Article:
Handgun Hunting Basics Part 2 by Larry Weishuhn
Handgun Hunting Basics Part 2
by Larry Weishuhn
Are you prepared and ready to step up to a big game hunting handgun? In my opinion, based on well over 50 years of hunting with a handgun your minimum consideration for deer-sized and larger game starts at .357 Magnum. Actually, I am convinced that round is an expert’s caliber. A .357 Magnum should only be used by someone who can precisely place a well-constructed bullet designed for hunting into an animal’s vitals, knowing the caliber’s and shooter’s limitations.
A friend of mine swears by his 10mm semi-auto. He has used it to take a wide variety of big and dangerous game here in North America, Africa and elsewhere. He is an excellent and proficient handgun shot and knows animal anatomy. Two very important factors when hunting big game with a “short gun”.
My preferred handgun hunting rounds for most big game amounts to two rounds; the .44 Mag, and the .454 Casull. There are definitely other rounds which also work extremely well. The powerful and versatile .454 Casull also shoots .45 Colt which has less recoil and muzzle blast than the Casull. It is a great round to use when practicing with the .454 Casull.
Over the years I have shot a fair amount of game with my Ruger.44 Mag revolvers, from small game to many whitetails weighing upwards of 300-pounds on the hoof, pronghorn antelope, mule deer and elk. Same with the .454 Casull which I used to take my first Alaskan brown bear.
My Ruger Blackhawk and Redhawk revolvers chambered in .44 Mag shoot Hornady’s 240-grain XTP commercial ammo extremely accurately! With that load I can consistently shoot 2-inch or less groups at 100 yards from a solid rest. My .454 Casull Ruger revolvers love Hornady’s 300-grain Hornady XTP.
Shooting my .44 Mag and .454 Casull revolvers I normally limit shots at big game to 100 yards or less, even though on occasion I have taken longer shots. One of those longer shots was at a huge bodied, monstrous antlered Colorado 6 x 6 bull elk. I shot him three times through the chest, in rapid single-action succession, placing my shots about 6-inches apart to create separate wound channels. He moved six steps from first shot thru third before going down.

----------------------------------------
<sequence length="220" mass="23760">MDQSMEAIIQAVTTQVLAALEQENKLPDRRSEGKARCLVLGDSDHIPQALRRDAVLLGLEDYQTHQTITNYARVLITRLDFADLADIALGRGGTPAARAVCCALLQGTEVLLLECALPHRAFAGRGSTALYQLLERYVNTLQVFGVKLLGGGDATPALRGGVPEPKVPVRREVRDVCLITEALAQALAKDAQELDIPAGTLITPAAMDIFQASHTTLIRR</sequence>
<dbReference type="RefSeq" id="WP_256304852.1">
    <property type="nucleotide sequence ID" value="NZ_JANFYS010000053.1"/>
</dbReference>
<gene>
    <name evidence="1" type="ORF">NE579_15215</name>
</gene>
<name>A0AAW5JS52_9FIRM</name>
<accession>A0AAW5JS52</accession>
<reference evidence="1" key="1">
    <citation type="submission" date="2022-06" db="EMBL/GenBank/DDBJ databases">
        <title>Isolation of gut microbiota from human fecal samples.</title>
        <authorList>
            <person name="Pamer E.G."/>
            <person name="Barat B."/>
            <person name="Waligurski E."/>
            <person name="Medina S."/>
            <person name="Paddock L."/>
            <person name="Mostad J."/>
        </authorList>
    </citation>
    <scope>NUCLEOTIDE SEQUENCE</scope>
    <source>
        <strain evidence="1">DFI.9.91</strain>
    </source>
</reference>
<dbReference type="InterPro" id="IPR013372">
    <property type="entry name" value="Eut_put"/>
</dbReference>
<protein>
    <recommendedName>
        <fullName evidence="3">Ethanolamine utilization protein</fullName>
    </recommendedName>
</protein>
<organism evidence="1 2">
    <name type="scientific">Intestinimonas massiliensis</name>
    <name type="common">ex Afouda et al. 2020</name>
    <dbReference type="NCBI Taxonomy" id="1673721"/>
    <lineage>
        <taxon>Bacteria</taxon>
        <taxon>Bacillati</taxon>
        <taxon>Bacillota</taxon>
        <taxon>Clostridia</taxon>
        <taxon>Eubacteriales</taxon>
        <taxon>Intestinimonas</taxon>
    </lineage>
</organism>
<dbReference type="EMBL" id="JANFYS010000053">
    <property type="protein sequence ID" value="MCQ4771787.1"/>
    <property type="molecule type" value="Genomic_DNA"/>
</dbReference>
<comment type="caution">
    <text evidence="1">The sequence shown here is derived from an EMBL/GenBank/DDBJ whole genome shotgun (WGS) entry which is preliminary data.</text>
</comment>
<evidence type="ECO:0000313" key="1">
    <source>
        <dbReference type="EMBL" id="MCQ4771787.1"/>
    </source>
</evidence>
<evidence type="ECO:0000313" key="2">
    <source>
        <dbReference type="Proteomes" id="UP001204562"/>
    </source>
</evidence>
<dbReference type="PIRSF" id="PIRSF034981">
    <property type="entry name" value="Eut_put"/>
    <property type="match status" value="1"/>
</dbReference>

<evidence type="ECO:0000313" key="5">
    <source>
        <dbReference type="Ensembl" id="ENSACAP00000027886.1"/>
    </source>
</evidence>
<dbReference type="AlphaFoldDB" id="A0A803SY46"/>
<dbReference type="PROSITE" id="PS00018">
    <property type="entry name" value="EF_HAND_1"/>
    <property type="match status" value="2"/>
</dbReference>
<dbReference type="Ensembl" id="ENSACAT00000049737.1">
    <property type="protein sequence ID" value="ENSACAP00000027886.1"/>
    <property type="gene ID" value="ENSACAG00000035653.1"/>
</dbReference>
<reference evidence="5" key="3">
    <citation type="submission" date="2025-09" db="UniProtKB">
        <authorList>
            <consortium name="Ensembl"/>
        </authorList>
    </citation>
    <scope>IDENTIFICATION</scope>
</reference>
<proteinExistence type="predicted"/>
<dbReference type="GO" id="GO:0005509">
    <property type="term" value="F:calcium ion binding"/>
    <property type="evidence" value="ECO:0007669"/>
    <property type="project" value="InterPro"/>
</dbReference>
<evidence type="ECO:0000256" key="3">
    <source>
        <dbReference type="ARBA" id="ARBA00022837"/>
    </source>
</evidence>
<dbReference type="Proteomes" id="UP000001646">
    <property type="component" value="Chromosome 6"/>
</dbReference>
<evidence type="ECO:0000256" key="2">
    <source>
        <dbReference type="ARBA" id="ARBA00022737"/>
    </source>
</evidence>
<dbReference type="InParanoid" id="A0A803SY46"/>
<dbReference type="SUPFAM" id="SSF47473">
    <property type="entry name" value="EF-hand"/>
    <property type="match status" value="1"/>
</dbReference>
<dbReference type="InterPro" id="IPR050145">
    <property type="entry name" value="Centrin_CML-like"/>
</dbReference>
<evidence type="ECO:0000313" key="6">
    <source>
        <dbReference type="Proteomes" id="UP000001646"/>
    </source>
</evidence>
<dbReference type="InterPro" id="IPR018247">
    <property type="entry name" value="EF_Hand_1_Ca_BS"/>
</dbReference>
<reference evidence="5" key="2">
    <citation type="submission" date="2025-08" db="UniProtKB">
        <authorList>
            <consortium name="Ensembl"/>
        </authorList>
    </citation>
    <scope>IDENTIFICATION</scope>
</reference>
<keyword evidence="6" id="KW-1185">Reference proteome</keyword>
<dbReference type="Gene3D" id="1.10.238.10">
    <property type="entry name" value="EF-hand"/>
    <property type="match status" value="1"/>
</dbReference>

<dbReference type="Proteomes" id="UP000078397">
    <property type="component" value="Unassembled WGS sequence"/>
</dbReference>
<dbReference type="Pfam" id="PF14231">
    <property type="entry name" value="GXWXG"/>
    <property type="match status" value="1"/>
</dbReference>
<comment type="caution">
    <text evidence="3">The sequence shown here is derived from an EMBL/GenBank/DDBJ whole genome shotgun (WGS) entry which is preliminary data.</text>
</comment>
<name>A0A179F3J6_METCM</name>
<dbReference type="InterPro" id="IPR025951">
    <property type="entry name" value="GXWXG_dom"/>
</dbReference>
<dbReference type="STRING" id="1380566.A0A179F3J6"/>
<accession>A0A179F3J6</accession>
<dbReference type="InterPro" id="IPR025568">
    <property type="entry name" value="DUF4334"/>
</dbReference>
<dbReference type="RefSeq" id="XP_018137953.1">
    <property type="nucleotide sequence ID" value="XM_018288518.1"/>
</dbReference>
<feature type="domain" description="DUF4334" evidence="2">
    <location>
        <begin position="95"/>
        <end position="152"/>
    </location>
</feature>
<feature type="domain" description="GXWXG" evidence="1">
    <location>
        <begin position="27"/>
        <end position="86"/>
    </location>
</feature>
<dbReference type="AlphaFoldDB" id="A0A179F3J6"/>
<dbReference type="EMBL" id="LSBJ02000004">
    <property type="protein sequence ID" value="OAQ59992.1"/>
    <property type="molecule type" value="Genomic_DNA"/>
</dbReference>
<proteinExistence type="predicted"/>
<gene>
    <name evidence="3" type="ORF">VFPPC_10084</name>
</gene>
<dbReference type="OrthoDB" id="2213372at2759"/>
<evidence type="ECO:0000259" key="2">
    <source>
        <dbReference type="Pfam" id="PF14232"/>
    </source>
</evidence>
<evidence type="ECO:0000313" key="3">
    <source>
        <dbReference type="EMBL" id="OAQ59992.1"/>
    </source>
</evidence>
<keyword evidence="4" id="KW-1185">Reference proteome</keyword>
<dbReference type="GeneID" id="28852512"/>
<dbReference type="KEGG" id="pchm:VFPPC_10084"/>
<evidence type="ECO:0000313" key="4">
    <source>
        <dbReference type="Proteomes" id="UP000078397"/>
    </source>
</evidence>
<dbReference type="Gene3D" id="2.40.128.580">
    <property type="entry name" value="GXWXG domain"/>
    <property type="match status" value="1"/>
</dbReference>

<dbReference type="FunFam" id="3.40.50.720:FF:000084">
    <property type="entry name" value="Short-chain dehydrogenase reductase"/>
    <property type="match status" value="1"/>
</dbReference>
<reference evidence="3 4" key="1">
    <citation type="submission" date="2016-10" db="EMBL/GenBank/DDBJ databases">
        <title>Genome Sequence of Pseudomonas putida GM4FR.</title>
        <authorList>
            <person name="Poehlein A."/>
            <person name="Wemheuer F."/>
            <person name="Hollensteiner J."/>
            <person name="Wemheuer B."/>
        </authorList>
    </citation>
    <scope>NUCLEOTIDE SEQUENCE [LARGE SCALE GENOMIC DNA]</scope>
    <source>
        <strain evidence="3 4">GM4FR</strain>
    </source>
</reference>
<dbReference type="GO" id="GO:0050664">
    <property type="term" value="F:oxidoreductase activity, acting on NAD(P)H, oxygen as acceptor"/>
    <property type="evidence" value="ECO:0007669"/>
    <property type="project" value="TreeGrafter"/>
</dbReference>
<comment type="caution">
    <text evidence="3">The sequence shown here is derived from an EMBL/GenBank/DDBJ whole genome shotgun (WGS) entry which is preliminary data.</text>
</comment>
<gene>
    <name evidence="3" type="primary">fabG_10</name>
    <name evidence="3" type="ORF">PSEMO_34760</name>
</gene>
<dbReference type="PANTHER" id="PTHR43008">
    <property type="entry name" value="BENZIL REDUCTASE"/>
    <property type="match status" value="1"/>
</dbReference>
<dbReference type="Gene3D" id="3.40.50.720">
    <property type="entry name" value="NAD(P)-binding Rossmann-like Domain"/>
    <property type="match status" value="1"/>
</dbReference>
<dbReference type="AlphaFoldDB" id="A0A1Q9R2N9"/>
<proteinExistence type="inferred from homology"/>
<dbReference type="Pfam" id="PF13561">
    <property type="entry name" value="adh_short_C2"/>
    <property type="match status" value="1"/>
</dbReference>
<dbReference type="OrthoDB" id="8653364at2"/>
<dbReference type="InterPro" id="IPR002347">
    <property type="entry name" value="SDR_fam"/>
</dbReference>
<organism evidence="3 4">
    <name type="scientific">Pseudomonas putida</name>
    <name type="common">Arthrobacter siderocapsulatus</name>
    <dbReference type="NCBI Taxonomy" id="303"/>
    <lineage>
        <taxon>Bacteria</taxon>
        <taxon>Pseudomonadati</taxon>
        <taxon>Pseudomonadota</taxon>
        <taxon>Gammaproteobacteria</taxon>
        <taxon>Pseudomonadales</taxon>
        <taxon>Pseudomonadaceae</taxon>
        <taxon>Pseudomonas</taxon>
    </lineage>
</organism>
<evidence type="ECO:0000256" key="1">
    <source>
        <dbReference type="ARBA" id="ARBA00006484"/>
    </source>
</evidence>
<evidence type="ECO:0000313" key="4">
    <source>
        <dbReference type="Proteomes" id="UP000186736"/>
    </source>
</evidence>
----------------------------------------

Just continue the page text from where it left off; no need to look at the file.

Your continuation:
Down range energy starts dropping off considerably on these two much past 100 yards. Again why I limit my shots to that distance and less.
Appropriate sights when hunting with a handgun? For years I shot a variety of long-eye relief scopes on my revolvers and single-shot handguns, in the 1.25-5X and 2.5-7X range. I very seldom cranked the magnification beyond 5X. These days I use Trijicon RMR and SRO sights, similar to red dot style sights. While they have no magnification they allow for quick target acquisition and for me work extremely well out to 100 yards and even beyond if you are shooting a steel or paper target.
Using Trijicon’s RMR or SRO sights, from a solid rest I can keep six shots within about 4 inches at 100 yards. Firing from a shooting stick rest, which I always carry while hunting, I can keep my shots in a 6-inch circle, easily within the vitals of most big game species.
I am not a good offhand shot, therefore I only take shots at big game shooting from a solid rest, which includes tripod crossed shooting sticks, as well as limbs, rocks, trees and whatever else is handy and will work to give me a “rested” advantage!